- Like the others I tried, this plugin has a function that inserts photos from my photostream into posts. I find this function cleaner than the others.
- Flickr Photo Gallery can create a photo gallery page on your site, and all you have to do is create a URL in the plugin settings. Mine is right here.
I’m back from a short trip to Portland and Seattle, and I’ve got a few more days off to play around with this site.
Two immediate changes:
- I’ve created a portfolio page, which you can access via that nav links above or by clicking here.
- I’ve upgraded to WordPress 2.6 after ignoring the prompts for several weeks. I’m happy to report it was quick and painless.
I’ll be back with a real post soon.
I’ve been holding out from getting a Twitter account for years. Recently, my resistance has been slipping because:
- Twitter users transmit news faster than the news wires. Case study: Wednesday’s L.A.-area earthquake.
- There are tons of Twitter tools out there to play with, such as twhirl and summize.
- It’s beautiful in its simplicity.
- It’s like IM from your phone and SMS from your computer all at once.
- Many of my favorite bloggers use it and recommend it. (e.g. here, here and here.)
But then again…
- I’ve already got a couple hundred friends on Facebook, and I can use my status message as a tweet.
- Do I really need one more social networking account out there?
- I have a hard enough time keeping up on my RSS feeds!
- For news, how reliable is information provided via Twitter? Case in point: Subway Jared’s nondemise.
- I’m doing everything I can to maintain a longer attention span; I can’t see Twitter helping that.
So, who out there loves to Twitter? Who else is holding out?
The other day I joined the club about how time-consuming it is to keep up with my RSS feeds. Why do I call it a club? Because a Google search tells me people have been moaning about this for at least three years. That’s OK. Although redundant, the exercise was cathartic.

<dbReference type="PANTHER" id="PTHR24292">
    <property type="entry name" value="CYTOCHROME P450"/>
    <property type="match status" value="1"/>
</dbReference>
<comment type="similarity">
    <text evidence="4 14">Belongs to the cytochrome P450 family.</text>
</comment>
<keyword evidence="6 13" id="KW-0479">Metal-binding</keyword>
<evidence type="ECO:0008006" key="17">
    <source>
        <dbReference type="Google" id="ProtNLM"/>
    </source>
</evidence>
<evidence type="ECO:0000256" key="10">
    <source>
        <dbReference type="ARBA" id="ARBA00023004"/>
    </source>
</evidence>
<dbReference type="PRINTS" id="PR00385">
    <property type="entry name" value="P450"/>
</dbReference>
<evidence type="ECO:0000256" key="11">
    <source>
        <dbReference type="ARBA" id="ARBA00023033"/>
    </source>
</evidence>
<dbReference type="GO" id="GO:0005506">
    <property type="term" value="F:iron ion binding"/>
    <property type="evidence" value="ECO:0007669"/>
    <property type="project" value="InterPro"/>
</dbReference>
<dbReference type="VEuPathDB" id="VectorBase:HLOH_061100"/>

And it yielded ideas. My friend Sara passed along the tip of organizing feeds by importance: must read, would like to read, entirely optional. 43 Folders shares a similar but more detailed take on this method.
A good idea, I thought, but can I really stand to throw away my careful categorizations? Well, I don’t have too. Google Reader and, I imagine, any decent feed reader will let you assign feeds to multiple folders/categories/tags. (Continues below the image.)
Here’s how I organized mine:
- !Must: Miss these and I’ll feel really guilty. Most have to do with my job and industry. The ! moves this grouping to the top of my subscription navigator pane.
- !S-R: These are Spokesman-Review blogs, and I must stay up on them. But I created a separate category because there are so many.
- !Like to: I can let these pile up and check them as I have time.
- !Gravy: Pure entertainment.
My other problem was retaining the information I read. No quick fix there. Now I just put faith in the brain that got me through college and grad school without too much sweat and trust I’ll retain anything ultra-important. And I use Google’s starring function or a del.icio.us bookmark to file away anything that might have reference value.
Why bother to repeat what 43 folders said so well? Maybe a different audience will find this post. Why do I spend time worrying so much about an activity that’s supposed to be leisure? In an industry that’s going through hull-puncturing changes, I’m pretty sure that that someone out there is going to come up with an idea that could help me maintain a livelihood in journalism or online media.
This morning I tried to catch up with my RSS feeds, my daily review of which fell apart during a particularly hectic week at work. It took me an hour to scan about 200 posts from the blogs and rss feeds that I’ve categorized as “new media” in Google Reader. That included reading in full those items that particularly caught my attention and visiting links that compelled me.
Now my rss reader tells me I only have 231 unread items. But what have I gotten for my effort besides that smaller number? A headache, and the feeling that I’ve been cramming for tests in about five different subjects the day before the exams. I’d have a hard time articulating just what I’ve “learned,” but I know it covered topics such as video production, the dire straits of the newspaper industry, citizen journalism, online April Fools gags, online publishing trends and several conferences related to this kind of stuff.
I would love to read a tutorial that goes beyond an explanation of using rss, such as embedded in my previous post about Common Craft, and learn expert blog readers’ tips for managing all this information and putting it to use. I think I saw one on a feed a few weeks ago, but, befitting my problem, I’m not sure where it went.
I love that there’s so many ideas and so much information bouncing around on the Internet. I just don’t want to use all of my free time trying to stay up with it. If you’ve got a suggestion, please leave it below.